Located in Astoria, the Columbia River Maritime Museum is to collect and preserve historical and cultural maritime material relevant to the Columbia River, and to display and interpret selected material from the collections for the education and enjoyment of the public.
Northwest Carriage Museum
You are invited to explore the world of the 19th century traveler at the Northwest Carriage Museum in Raymond, WA. The museum is home to 25 beautifully restored vehicles, many the "Cadillacs of their day" with ivory door locks, brocade trim, and leather interiors.
Pacific County, Washington Pacific County was create Februaary 4, 1851 by the Oregon Territorial Legislature -- before there was a Washington State or even a Washington Territory. Oysterville served as the third Pacific County seat from 1855 until 1892 at which time South Bend became the fourth and final location for county government headquarters. The County's official website provides links to various boards and commissions as well as statistical information.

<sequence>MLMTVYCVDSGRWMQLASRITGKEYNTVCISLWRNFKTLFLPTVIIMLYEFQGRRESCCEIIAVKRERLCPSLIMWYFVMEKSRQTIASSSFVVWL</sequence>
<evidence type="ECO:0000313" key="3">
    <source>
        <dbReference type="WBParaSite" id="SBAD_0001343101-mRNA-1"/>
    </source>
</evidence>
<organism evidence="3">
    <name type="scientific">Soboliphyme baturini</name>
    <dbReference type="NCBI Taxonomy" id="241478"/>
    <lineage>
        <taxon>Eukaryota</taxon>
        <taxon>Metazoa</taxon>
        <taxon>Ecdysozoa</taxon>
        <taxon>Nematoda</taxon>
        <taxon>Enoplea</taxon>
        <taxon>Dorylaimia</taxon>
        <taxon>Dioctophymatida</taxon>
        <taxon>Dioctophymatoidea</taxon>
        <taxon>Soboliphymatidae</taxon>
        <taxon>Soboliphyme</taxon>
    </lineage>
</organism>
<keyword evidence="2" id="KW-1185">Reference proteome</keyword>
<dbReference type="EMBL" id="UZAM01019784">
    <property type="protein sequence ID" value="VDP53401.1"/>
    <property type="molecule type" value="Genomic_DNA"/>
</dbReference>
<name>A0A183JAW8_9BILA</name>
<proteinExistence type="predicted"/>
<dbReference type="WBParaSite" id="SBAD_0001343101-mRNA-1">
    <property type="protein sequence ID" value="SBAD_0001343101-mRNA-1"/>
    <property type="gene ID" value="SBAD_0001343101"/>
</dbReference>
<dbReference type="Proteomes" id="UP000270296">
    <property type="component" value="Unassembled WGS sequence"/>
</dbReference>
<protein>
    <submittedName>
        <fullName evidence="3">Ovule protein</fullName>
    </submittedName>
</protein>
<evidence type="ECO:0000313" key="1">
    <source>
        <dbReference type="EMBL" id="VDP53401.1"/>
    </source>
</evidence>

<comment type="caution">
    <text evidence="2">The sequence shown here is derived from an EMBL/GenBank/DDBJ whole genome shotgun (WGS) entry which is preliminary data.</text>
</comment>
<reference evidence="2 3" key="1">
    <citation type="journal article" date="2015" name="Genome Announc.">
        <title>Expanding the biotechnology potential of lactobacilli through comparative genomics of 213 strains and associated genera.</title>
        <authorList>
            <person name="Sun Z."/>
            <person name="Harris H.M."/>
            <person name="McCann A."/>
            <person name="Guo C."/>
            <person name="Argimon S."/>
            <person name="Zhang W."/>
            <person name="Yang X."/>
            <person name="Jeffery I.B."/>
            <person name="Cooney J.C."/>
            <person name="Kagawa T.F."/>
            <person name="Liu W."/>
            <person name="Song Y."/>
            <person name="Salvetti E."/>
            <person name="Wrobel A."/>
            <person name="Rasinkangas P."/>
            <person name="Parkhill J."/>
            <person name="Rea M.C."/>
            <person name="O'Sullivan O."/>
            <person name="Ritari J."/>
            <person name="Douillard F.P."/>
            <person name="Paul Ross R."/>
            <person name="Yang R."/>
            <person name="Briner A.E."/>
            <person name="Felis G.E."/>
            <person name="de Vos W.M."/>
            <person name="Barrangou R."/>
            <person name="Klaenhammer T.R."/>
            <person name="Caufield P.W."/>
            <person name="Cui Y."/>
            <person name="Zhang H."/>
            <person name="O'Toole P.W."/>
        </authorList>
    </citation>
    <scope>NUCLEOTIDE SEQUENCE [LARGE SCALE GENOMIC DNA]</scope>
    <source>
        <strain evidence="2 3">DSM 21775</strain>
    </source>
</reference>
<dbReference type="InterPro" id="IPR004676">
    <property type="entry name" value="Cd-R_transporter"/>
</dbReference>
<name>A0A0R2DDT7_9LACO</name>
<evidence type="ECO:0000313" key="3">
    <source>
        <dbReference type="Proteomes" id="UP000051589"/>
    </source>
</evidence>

The Pacific County Historical Society is a private, not-for-profit, charitable organization devoted to preserving and presenting the history of Pacific County, Washington. Their museum, located in the county seat of South Bend, features exhibits covering natural history, local Indian history, transportation, natural resources, communtiies, maritime, and cultural history. The Society's quarterly publication the Souwester is an excellent source for Pacific County history.
Lower Columbia Preservation Society is an Astoria, Oregon,-based organization that encourages and promotes historic preservation in the northwest Oregon-southwest Washington region. The organization publishes a quarterly newsletter and sponsors numerous events throughout the year, including how-to workshops on historic preservation techniques, lectures, historic home tours, the annual Holiday historic home tour in December, and--its signature event--the annual historic garden tour in July.
Oysterville Design Review Board is designated by the Board of County Commissioners as the official body to review all architectural and historical preservation matters related to physical construction within the boundaries of the Oysterville Historic District. Any new development, restoration or remodeling activities, or significant changes to the natural environment within the Historic District must be brought before the ODRB.